Does Employee Retention Credit Reduce Wages or Payroll Taxes?

Employers can take advantage of the Employee Retention Credit (ERC) to reduce their payroll taxes and wages. This credit is a fully refundable tax credit for employers, equivalent to 50 percent of qualifying wages (including the attributable qualifying health plan expenses) that eligible employers pay to their employees. It can be used to reimburse employers for the cost of health care provided by them, as well as cash payments. Employers can be reimbursed for the credit by reducing the amount of payroll taxes that they have withheld from employees' salaries and that they must deposit with the Treasury.

The ERC is subject to a deduction exemption, including eligible health plan costs, in the amount of the employee retention credit. Any eligible employer can choose not to apply the ERC for any calendar quarter by not requesting the credit on the employer's payroll tax return. However, employers who apply for the employee retention credit must reduce their employee wage deduction by the amount of the credit received. If a third-party payer (CPEO, PEO, or a 3504 agent) applies for the employee retention credit on behalf of the customer's employer, they must collect from the customer all the information necessary to accurately apply for the employee retention credit on behalf of their customer.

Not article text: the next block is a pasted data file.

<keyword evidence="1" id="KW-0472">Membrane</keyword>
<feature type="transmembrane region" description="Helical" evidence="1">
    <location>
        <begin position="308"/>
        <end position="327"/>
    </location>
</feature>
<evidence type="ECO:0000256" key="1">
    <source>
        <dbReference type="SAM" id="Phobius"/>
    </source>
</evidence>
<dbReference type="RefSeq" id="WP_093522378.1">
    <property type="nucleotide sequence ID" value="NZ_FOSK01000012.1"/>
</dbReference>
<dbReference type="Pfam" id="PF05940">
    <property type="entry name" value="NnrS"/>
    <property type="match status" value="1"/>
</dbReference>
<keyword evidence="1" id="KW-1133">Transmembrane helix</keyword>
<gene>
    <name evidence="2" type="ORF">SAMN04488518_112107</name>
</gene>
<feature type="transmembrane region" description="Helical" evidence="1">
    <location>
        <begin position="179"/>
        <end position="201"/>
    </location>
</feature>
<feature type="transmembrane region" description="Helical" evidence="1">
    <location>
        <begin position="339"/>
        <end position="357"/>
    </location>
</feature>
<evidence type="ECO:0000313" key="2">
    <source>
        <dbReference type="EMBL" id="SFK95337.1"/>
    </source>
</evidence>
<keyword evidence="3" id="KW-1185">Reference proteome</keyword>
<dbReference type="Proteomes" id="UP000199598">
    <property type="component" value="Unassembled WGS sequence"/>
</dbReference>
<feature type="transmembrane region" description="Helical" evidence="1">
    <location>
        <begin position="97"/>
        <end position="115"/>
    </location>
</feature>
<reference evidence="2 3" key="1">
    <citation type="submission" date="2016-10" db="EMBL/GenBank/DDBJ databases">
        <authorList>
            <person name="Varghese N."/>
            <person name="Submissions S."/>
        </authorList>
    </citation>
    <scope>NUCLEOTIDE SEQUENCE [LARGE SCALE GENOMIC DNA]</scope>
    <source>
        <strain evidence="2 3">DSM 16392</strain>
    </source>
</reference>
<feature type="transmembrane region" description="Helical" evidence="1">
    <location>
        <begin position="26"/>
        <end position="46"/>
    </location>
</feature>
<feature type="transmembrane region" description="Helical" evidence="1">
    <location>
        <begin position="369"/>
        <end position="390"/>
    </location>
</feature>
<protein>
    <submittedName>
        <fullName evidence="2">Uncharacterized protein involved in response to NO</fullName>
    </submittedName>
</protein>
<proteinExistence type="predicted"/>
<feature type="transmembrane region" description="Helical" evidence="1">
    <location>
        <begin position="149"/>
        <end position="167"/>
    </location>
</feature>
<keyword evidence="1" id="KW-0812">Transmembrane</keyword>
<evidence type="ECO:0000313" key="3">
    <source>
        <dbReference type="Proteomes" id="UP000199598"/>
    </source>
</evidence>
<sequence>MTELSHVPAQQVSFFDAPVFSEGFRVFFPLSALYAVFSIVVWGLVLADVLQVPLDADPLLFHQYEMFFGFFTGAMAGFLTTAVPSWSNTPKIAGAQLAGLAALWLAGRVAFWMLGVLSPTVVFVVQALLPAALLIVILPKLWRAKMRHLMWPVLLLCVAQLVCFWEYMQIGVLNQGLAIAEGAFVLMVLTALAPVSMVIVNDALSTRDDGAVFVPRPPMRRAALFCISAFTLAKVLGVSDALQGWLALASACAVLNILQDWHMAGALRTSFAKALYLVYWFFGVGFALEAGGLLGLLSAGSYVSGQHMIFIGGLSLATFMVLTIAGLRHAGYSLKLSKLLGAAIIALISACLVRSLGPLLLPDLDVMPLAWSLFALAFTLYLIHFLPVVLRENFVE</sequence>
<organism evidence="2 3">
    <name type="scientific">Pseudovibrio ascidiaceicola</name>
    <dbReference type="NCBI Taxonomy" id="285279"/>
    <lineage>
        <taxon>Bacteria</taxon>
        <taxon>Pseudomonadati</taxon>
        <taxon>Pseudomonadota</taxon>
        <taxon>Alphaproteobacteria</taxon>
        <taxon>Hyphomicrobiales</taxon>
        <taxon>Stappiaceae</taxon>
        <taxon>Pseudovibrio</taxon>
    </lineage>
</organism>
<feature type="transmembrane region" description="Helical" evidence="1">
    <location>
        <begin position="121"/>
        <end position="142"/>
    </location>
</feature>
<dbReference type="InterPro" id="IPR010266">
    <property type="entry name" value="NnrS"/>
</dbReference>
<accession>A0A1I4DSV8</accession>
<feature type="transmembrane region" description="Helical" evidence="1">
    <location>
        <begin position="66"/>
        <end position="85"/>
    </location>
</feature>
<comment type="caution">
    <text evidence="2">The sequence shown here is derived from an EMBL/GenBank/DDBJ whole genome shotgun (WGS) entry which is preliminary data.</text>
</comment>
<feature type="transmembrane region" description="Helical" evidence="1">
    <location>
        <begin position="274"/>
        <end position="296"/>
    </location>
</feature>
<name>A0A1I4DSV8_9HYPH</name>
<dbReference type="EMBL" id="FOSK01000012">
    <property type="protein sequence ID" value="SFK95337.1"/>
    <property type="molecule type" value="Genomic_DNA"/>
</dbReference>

The client employer is responsible for avoiding a “double benefit” with respect to the employee retention credit and the credit under section 45S of the Internal Revenue Code. The client employer cannot use the wages that were used to claim the employee retention credit and declared by the third-party payer on behalf of the client employer to request the $45 credit on their income tax return. The IRS concluded that Section 3121 (q) (which considers tips paid by the employer for the purposes of subsections (a) and (b) of Section 311 results in the employer considering those amounts paid for the purposes of Section 2301 of the CARES Act and Section 3134 of the Code (and presumably the employee retention credit in cases of qualified disaster that is requested on Form 5884-A). Disaster loan counselors can help your business with the complex and confusing employee retention credit (ERC) and employee retention tax credit (ERTC) program. The employee retention credit was significantly modified by the Infrastructure Investment and Employment Act. For more information and examples, see Determining the maximum amount of an eligible employer's employee retention credit.

Schedule your free employee retention credit (ERC) consultation to see how much your company qualifies for. These FAQs are not included in the Internal Revenue Bulletin and therefore cannot be relied upon as a legal authority. This means that this information cannot be used to support a legal argument in a court case.